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  • Emily Williams

To Fund or Not to Fund: The Battle Over Planned Parenthood

Updated: Jun 8

Planned Parenthood has always been controversial, but never more so than in recent months. Following the leak of videos, which said to have been altered, the organization attracted an onslaught of opposition by pro-life advocates across the country, particularly among Republican policymakers. The videos, which appeared to show Planned Parenthood employees selling fetuses from abortions, went viral, and have become a major talking point in the Republican presidential primary. Outside of the race, however, the issue became a portent of extreme stalemate in Congress, threatening a government shutdown. In states such as Texas, the videos have been used as a justification to withdraw Medicaid funding from Planned Parenthood clinics, and other states have introduced measures to follow suit. While a looming government shutdown is certainly a problem, the impact that defunding Planned Parenthood would have on the nation as a whole is incomprehensible.

Planned Parenthood is often misconstrued as an abortion hub, but in fact abortions make up a small portion of the services they provide. For the most part, it is a provider of STI testing, pregnancy testing, cancer screenings, and birth control. It’s estimated that Planned Parenthood has served 20% of American women at some point in their lives. The majority of its services are aimed at general women’s health issues, not specifically abortion. Despite this, it has become a habit of the right to classify it as an evil institution that only aims to provide abortions and, following the recent videos, sells the fetuses as a result. The videos released beginning in July have shown supposed negotiations of the cost of an aborted fetus, footage of stillborn infants made to appear to be aborted, and accounts of those who conducted research on fetal tissue within the legal realm.

This mischaracterization of Planned Parenthood has become a central topic in this year’s budget debates. Throughout the past month, Republicans in Congress have demanded that in the new fiscal year the federal government defund Planned Parenthood. The aggregate annual federal, state, and local government funds to Planned Parenthood are $528.4 million. The debate appears to have come down to abortions, but what is commonly ignored is the amount of other services that would be lost should the government defund the organization, which draws 41% of its revenue from government funding. The organization is largely dependent on these government funds to provide services nationwide, but only 3% of its services are actually dedicated to abortions, which is the issue at the heart of the matter. The defunding of Planned Parenthood would likely not touch abortion resources, but would rather affect the organization’s three main services: STI treatment and testing (42% of funding), contraception (34% of funding), and cancer screening and prevention (9% of funding). Defunding such an extensive organization would harm the movement for women’s health nation wide. Placing the morality of abortion aside, defunding Planned Parenthood would cause millions of Americans to suffer without adequate healthcare and screening services, only to stop a practice that government funds hardly contribute to.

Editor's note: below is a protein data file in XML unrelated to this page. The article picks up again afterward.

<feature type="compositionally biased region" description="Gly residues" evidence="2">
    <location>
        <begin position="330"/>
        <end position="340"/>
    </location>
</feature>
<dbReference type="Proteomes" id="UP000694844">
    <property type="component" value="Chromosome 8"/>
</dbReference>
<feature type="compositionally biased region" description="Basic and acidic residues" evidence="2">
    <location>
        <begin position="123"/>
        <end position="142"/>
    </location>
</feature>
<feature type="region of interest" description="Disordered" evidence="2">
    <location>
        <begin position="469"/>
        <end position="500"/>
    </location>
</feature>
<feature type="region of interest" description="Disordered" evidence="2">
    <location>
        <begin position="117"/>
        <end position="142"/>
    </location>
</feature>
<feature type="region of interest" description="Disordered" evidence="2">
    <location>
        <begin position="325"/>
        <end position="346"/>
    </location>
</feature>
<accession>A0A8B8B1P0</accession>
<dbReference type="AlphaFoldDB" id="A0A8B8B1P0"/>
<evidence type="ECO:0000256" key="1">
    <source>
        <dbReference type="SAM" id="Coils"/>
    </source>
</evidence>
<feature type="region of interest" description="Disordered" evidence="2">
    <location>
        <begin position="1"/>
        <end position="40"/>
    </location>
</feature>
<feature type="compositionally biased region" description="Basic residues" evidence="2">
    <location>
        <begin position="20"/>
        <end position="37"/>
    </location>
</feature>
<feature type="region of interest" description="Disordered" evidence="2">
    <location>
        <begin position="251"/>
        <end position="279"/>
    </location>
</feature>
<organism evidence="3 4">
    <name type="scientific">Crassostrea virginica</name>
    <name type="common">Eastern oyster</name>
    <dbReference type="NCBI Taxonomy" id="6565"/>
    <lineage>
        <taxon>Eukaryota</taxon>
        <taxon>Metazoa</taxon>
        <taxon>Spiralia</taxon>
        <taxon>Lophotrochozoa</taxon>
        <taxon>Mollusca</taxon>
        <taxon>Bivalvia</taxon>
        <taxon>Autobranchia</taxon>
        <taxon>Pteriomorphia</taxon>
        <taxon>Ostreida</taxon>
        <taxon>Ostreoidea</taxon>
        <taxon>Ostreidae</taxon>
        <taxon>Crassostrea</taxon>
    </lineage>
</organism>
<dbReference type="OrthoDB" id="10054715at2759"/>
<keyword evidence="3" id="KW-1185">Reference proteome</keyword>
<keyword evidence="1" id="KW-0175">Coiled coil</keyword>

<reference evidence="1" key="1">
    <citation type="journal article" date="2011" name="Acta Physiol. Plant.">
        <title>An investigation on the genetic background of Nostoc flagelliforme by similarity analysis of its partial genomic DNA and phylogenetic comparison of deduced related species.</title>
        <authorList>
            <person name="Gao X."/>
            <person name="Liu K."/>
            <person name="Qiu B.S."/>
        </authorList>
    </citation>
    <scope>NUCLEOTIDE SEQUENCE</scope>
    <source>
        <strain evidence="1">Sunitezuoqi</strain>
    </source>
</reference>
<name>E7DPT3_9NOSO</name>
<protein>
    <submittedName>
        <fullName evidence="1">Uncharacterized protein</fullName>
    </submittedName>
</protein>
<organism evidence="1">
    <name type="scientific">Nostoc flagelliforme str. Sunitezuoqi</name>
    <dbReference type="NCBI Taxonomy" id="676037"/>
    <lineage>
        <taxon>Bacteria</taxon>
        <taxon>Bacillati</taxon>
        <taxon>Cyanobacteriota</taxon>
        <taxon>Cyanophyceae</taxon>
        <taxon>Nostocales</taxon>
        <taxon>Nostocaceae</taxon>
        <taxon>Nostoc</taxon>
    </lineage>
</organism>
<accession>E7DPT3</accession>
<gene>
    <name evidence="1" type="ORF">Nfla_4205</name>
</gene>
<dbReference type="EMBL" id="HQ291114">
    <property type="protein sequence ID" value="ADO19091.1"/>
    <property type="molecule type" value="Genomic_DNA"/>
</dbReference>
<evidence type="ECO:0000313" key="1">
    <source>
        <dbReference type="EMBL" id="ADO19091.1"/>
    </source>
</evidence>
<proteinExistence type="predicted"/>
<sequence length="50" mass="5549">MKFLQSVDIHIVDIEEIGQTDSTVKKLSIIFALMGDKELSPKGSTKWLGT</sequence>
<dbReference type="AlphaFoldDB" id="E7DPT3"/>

Essentially, women’s health has become a target in the political sphere, and the cost is huge. The 125,000 young women who utilize the organization’s crisis hotline annually would be left with one less outlet. The arguably most powerful voice in the women’s lobby would be reduced to a whisper in the face of legal action. The over one million women outside of the U.S. who were provided with health care and advice at the hands of Planned Parenthood will be left back at square one. Finally, the over 500,000 women who seek cancer screenings at Planned Parenthood will be forced to find other, less accessible options.

The use of such an important and impactful organization as a political pawn is dangerous, not just from a PR standpoint but from a national welfare standpoint. The fact that this organization, which provides necessary healthcare options to all women, has become a political pawn and a scapegoat tells of the downward spiral of American politics. Something so key to women’s health should not be slandered publicly and attacked on all fronts. Should Planned Parenthood be defunded because of the politicized and false hype created by Republicans, the whole country will pay a price.

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